Laboratory tests have shown, for example, that my solvents have no toxic effects on microbe viability for the following species: Saccharomyces cerevisiae, Thermoanaerobacter ethanolicus, Clostridium thermocellum, or Zymomonis mobilis. Insofar as the solvents have no effect on Zymomonis Mobilis (a particularly sensitive microbe), I believe they will not affect any microbe of interest.
In fact, the reason these solvents have no effect proves another important solvent benefit. Namely, the aqueous solubilities of my recommended solvents are exceedingly small. the solvents do not interfere with microbe functions in any way yet they are useful for metabolite removal.
As is well known, other by-products are produced during fermentation besides alcohol. These include acetic and lactic acids, both of which do extract to some extent in the solvents. However, I do not recommend tri-n-butYl phosphate (TBP) as a solvent whenever the pH of the fermentate is low and significant acids are co-extracted. During runs with tri-n-butyl phosphate (TBP), it was observed that some solvent degradation appears to occur with this phosphate ester. Batch tests were conducted by heating a sample of the solvent with the beer to temperatures around 80° C. Subsequently, it was observed that the organic phase darkened visibly. This observation suggests that solvent degradation will be a problem if this ester is used. On the other hand, tridecyl acetate is an ester which may be highly suitable, especially if one extracts from beers containing significant acetate concentrations.
In other cases, it is often preferable to use the branched chain paraffins as solvents and/or chain alcohols, such as tridecyl alcohol and decyl alcohol which do not experience this degradation problem. The appropriate ratio of solvent to alcohol is approximately 1:1. However, solvent to alcohol ratios as high as 10 to 1 or a low as 1 to 10 may also be preferred for certain applications. Alternatively, the solvent may consist of 100% modifier (e.g., tridecyl alcohol). This solvent has been used successfully on very dilute fermentates, for example.
Long-chain alcohols and acids are suitable modifiers for paraffin and/or alcohol solvent systems. Fatty alcohols and fatty acids are also useful as solvents. Some examples of fatty alcohols which are useful solvents include lauryl, cetearyl, cetyl, stearyl, and tallow types. Fatty acids which are useful as solvents include coconut, tallow, and linseed fractions. These alcohols and acids are relatively inexpensive. Chemically the alcohols are very similar to tridecyl alcohol although they often contain longer aliphatic chain groups on them.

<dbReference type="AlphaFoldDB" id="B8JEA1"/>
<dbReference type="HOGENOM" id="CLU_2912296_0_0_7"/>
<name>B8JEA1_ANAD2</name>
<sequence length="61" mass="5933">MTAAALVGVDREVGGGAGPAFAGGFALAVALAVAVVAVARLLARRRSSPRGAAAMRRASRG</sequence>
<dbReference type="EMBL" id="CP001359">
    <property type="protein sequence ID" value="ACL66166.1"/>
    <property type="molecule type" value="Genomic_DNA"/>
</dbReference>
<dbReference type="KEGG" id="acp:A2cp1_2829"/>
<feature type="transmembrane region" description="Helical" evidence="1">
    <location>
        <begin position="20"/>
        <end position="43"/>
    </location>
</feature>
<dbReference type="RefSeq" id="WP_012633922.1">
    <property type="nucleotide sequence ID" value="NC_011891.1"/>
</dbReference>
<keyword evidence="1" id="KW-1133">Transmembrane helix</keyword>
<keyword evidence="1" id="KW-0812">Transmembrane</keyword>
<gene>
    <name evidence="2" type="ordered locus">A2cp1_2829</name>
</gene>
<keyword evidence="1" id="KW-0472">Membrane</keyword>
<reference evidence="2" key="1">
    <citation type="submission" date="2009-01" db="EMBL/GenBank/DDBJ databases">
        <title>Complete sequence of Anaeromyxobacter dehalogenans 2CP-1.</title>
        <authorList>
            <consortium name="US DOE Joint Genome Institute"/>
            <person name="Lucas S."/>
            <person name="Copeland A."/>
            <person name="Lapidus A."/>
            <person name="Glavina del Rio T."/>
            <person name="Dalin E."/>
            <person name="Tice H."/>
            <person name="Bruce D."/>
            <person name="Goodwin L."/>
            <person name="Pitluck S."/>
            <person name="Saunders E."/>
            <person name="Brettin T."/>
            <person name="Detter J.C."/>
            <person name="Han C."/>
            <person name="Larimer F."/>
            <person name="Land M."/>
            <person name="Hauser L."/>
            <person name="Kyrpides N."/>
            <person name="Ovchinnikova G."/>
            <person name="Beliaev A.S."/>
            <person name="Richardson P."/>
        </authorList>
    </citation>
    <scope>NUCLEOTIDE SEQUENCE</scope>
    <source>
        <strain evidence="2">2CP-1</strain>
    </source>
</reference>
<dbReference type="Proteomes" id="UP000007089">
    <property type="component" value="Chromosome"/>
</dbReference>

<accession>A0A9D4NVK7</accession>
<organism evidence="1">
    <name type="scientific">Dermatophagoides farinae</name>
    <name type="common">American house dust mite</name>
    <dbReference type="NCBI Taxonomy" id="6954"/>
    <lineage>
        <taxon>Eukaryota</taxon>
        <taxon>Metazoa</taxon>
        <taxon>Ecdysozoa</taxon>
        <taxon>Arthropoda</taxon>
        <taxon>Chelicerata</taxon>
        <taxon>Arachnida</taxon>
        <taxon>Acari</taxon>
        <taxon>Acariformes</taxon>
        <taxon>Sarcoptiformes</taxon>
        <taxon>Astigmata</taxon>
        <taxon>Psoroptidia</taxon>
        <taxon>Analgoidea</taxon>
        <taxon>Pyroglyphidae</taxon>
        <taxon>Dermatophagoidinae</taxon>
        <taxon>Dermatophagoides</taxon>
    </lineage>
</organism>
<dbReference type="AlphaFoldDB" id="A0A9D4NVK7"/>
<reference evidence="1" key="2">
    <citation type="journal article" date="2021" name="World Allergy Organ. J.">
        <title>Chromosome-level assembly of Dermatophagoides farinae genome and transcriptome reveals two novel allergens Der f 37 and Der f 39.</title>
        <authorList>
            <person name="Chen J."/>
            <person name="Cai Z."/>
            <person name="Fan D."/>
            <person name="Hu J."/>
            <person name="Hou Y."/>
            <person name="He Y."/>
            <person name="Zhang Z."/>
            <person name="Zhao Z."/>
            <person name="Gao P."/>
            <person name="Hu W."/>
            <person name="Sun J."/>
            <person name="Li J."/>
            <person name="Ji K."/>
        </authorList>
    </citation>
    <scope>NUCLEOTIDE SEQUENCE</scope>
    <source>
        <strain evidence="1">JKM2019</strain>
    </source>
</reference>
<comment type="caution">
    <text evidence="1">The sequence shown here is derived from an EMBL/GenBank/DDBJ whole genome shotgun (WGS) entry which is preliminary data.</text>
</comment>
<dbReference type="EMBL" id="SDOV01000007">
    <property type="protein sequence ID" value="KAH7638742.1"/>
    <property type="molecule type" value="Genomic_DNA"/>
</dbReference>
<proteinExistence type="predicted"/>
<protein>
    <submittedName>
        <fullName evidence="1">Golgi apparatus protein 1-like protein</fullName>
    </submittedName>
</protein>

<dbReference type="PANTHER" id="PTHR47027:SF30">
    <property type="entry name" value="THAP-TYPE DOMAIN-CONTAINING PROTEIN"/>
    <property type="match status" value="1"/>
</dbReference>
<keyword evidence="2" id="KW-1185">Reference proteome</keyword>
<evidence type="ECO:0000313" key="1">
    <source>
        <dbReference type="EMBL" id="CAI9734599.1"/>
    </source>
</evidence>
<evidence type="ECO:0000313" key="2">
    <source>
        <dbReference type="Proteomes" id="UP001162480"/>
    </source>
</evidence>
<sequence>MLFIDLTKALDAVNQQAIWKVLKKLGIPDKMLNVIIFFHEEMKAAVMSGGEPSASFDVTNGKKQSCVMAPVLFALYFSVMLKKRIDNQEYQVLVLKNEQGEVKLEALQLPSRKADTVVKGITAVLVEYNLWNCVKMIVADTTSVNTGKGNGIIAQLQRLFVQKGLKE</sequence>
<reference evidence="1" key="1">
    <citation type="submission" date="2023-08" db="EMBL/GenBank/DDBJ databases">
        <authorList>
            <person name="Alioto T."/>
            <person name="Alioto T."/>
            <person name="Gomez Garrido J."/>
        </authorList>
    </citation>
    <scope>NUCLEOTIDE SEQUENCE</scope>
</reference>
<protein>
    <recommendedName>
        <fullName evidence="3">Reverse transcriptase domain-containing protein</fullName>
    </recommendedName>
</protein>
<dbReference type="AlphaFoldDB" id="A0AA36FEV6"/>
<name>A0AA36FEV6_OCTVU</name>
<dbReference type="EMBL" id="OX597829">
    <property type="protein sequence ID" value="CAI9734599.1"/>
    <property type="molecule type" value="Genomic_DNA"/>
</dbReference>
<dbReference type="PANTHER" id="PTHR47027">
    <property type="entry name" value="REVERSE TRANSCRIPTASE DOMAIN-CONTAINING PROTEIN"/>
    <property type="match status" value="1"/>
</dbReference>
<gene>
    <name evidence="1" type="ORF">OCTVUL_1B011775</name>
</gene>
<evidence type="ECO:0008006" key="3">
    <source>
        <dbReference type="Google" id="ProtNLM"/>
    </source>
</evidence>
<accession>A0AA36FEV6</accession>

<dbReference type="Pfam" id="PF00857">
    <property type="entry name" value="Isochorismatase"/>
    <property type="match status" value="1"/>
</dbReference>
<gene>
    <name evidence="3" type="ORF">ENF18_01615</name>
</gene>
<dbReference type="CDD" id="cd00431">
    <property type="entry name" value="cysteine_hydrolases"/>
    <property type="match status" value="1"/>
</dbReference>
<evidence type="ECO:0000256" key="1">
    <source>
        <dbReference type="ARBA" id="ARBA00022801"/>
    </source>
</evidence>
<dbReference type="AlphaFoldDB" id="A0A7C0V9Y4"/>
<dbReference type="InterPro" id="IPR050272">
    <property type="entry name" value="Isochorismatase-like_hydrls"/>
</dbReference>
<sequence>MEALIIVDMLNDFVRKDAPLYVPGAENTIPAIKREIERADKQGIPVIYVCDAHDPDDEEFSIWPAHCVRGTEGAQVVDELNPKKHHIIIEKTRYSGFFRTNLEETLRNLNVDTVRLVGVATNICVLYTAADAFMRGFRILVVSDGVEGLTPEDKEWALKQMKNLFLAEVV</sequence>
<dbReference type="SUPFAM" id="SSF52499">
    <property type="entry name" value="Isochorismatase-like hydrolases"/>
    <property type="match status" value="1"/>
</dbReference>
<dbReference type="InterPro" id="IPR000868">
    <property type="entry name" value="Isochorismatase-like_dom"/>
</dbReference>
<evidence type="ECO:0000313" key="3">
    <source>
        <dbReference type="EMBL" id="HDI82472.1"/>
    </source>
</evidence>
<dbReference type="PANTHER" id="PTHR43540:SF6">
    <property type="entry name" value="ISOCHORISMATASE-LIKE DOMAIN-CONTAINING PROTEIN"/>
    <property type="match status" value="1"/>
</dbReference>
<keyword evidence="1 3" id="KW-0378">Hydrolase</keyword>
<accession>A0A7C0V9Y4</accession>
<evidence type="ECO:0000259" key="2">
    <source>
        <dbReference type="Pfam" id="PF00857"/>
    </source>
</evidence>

Where the diluent is a branched chain paraffin and the modifier is selected from the group consisting of long chain alcohols, fatty alcohols, fatty acids, and long-chain esters, the ratio of diluent to modifier may be from 10/1 to 1/10. Blended ratios of long-chain esters mixed with long chain alcohols in a ratio of 10/1 to 1/10 may also be used as a solvent.
The coupling of solvent extraction with continuous fermentation offers the possibility of higher alcohol production rates with reduced costs. There is also a favorable interaction between solvent extraction and continuous fermentation since the solvents which I suggest exhibit low toxicity. The use of lower molecular weight alcohols, such as octanol, are unacceptable for this application because of their toxicity to the microorganisms in the fermenter.
The solvent extraction process is enhanced substantially by the presence of sugar in the fermentation effluent. It would be desirable to operate the fermenter at the highest possible sugar concentration, although there are problems with this mode of operation since high sugar concentrations can also inhibit the fermentation process. However, maintaining the sugar concentration in the fermenter at approximately 3% by weight results in a product having a sufficiently high sugar concentration in the effluent. The pH range is not that critical except that the fermentation should be carried out in a slightly acidic environment in order to prevent the formation of stable emulsions.